83 Cents


by Teri Fritsma

In Minnesota, women earn 83 cents for every dollar that men earn, on average. That’s called the pay gap. To look at this a different way, the average woman would have to work almost ten years longer than the average man to equal his salary over the course of a career. Research has identified many reasons for the gap that go well beyond simple discrimination, but even after all  legitimate sources of male/female pay differences (like education level, experience, work hours, skill differences, etc.) are accounted for, there is still a gap.

 

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What Women Really Want: Better Work Opportunities


by Kathy Kirchoff

Are you looking for a job that fits your life and work needs, offers advancement opportunities and better pay? Then you need to match your interests and goals to Minnesota’s high-paying and in demand jobs, many of which offer the career advancement you desire when making a career choice or re-focusing your career goals.

 

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Sustainable Careers for Women


by Oriane Casale

“The green economy rewards innovation, creativity, and entrepreneurism. New ways of thinking about everyday products, processes, and services make for great opportunities for women to not only find new jobs, but also turn their ideas into businesses and create jobs for others.” Do you see yourself in this quote? If so, you might want to check out a few resources that are now available.

 

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Minnesota Women in the Labor Force – Part 2: What Do They Do?


by Rachel Vilsack

A previous post highlighted the important role that women play in Minnesota’s labor market—from their record participation in the labor force to how the recession impacted women’s employment. One key piece in this discussion is the differences between the industries and occupations in which Minnesota women and men work.

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Minnesota Women in the Labor Force – Part 1: An Introduction


by Rachel Vilsack

If you follow business trends, you might already know that Minnesota has some of the hardest-working women in the country. The labor force participation rate of women averaged 67 percent in 2010, eight percent higher than the national average, according to data (.pdf) produced by the Bureau of Labor Statistics. Only two states – Nebraska and North Dakota – had a higher women’s labor force participation rate in 2010.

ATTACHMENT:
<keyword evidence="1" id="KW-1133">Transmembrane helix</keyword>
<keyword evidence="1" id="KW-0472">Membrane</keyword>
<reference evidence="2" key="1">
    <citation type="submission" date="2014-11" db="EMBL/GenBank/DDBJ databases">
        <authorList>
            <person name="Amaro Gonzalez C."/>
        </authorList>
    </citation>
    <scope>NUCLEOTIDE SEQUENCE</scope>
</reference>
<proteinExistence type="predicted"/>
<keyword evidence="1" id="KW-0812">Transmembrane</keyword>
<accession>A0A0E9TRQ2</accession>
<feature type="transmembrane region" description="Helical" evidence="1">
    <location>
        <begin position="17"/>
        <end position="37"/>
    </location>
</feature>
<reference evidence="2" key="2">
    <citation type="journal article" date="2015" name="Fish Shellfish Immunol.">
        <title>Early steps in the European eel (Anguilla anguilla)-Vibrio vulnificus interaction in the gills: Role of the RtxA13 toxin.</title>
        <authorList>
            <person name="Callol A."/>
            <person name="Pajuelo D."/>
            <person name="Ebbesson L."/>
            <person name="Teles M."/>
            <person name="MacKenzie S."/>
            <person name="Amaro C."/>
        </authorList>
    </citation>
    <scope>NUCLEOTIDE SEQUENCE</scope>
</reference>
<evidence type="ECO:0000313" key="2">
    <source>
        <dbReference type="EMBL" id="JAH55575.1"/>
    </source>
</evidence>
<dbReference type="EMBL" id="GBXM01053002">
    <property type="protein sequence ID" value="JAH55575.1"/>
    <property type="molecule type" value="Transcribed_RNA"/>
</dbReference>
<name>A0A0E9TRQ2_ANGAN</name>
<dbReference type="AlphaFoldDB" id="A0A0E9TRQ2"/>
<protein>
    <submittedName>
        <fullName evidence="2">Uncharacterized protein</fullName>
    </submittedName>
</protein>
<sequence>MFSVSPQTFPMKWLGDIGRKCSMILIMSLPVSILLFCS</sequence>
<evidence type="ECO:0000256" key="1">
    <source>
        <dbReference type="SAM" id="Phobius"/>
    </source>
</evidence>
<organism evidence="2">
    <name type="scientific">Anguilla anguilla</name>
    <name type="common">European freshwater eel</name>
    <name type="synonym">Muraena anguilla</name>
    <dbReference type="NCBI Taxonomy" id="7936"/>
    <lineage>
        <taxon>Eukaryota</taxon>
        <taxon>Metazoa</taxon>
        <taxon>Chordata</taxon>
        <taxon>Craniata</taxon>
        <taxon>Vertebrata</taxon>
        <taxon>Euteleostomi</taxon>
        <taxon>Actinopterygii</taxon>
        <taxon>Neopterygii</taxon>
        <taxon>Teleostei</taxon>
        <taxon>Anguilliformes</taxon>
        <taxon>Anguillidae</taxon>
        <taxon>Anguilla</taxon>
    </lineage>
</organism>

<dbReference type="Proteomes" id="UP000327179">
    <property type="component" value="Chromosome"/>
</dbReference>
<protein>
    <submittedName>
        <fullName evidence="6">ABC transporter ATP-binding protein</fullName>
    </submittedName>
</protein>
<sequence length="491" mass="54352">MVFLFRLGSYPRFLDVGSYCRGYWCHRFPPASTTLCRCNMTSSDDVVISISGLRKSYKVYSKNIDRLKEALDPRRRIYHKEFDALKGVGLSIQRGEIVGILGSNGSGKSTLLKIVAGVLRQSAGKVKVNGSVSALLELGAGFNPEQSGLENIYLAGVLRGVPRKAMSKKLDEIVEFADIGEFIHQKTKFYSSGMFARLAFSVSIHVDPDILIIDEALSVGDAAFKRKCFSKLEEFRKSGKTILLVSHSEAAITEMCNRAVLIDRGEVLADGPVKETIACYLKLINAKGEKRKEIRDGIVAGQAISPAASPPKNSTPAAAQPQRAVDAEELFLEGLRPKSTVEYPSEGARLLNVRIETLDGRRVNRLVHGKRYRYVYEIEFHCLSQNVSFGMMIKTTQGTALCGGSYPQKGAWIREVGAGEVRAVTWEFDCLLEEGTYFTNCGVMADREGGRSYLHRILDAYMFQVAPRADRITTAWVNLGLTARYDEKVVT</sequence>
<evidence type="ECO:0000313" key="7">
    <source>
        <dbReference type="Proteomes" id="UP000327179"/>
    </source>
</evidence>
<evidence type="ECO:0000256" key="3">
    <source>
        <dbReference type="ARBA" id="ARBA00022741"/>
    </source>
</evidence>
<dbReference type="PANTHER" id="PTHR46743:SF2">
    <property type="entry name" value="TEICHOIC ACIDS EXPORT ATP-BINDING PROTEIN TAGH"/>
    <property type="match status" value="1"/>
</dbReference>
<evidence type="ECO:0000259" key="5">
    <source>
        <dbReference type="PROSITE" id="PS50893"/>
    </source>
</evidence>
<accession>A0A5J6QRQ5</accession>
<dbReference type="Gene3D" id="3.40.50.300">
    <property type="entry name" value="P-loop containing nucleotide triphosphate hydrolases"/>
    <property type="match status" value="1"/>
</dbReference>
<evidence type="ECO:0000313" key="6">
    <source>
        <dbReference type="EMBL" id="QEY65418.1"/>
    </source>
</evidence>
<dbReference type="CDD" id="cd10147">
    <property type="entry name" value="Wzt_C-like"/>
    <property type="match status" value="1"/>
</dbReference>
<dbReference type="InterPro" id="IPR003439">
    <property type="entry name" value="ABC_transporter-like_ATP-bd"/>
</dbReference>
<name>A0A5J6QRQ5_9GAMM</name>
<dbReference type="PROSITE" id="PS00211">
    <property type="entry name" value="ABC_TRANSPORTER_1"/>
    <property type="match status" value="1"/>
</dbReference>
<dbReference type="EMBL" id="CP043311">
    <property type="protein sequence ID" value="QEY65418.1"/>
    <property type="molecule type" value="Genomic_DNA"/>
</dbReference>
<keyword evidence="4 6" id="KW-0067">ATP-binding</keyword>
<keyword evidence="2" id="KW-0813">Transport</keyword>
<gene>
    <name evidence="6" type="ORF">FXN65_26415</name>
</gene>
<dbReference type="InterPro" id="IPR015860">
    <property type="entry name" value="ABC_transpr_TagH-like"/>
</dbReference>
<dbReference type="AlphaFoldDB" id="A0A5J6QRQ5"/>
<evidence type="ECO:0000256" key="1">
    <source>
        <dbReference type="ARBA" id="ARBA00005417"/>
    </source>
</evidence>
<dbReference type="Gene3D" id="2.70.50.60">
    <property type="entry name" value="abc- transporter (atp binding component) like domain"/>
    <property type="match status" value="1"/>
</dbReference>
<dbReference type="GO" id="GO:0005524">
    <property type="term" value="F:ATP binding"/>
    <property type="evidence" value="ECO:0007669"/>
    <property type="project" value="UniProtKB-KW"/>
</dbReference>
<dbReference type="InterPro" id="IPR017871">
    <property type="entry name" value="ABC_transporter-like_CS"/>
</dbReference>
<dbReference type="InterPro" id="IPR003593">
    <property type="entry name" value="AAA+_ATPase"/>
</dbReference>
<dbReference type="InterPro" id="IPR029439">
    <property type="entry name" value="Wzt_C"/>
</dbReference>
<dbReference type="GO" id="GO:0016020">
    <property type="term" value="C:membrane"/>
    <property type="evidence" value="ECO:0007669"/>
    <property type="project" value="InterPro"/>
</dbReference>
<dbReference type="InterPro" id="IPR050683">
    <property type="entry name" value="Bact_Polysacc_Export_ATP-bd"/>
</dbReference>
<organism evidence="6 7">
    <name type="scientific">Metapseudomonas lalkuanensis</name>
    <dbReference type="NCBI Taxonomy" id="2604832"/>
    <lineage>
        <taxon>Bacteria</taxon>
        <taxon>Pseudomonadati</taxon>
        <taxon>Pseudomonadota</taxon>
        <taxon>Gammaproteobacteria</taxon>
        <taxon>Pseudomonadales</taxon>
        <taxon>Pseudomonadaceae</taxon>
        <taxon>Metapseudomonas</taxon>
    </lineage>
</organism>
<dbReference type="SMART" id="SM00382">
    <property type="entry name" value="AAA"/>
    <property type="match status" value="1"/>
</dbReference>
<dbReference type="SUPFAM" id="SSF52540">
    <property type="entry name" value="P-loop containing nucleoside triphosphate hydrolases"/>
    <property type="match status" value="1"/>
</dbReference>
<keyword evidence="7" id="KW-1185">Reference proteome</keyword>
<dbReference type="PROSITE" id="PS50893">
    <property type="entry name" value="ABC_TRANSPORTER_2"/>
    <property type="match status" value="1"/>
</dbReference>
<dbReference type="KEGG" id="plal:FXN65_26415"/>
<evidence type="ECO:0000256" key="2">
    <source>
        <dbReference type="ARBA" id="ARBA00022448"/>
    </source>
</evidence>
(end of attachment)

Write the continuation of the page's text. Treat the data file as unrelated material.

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The Art of the Possible


by Tom Melander

I love a good success story. But there’s one type of success story I’m tired of hearing. It’s the story about the really successful person “giving it all up” to become…drum roll, please…a really successful person doing something else. Like the story I saw on Oprah once, where a young Harvard graduate left his highly prized job in New York City to start a business based on his passion for cupcakes. I’m sorry, but I’m neither amazed nor inspired to find out that a Harvard graduate could start a successful bakery.

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What Women Need to Know about Salaries


by Teri Fritsma

There may be some skeptics out there, but the data is clear: women, on average, still earn less than men.  Sex differences in education, experience, and career choices can explain some of the gap, but not all of it.  For example, take just college graduates who work full-time.  Men’s median weekly wages are $1,243, while women’s are $932 for women (see this chart for the data).  And this graphic (based on data from the 2007 Current Population Survey) shows that women earn less even when they work in the same occupation as men.  Here in Minnesota, women make about 80 cents for every dollar men earn.  (That’s an unadjusted figure that doesn’t take into account sex differences in education, experience, career choices, etc.)

 

The pay gap has shrunk significantly over the past 30 years.  Still, these days even a small pay gap has big implications for families.  For the first time ever, women are on the verge of outnumbering men in the labor force.  And while it’s not new for women to work, what is new is that many women are finding themselves in the role of breadwinner.  Men have been much more likely than women to lose their jobs during this recession (especially here in Minnesota).  

 

If you’re a female (or male) job seeker, here are some tips to help you get the highest salary you can.

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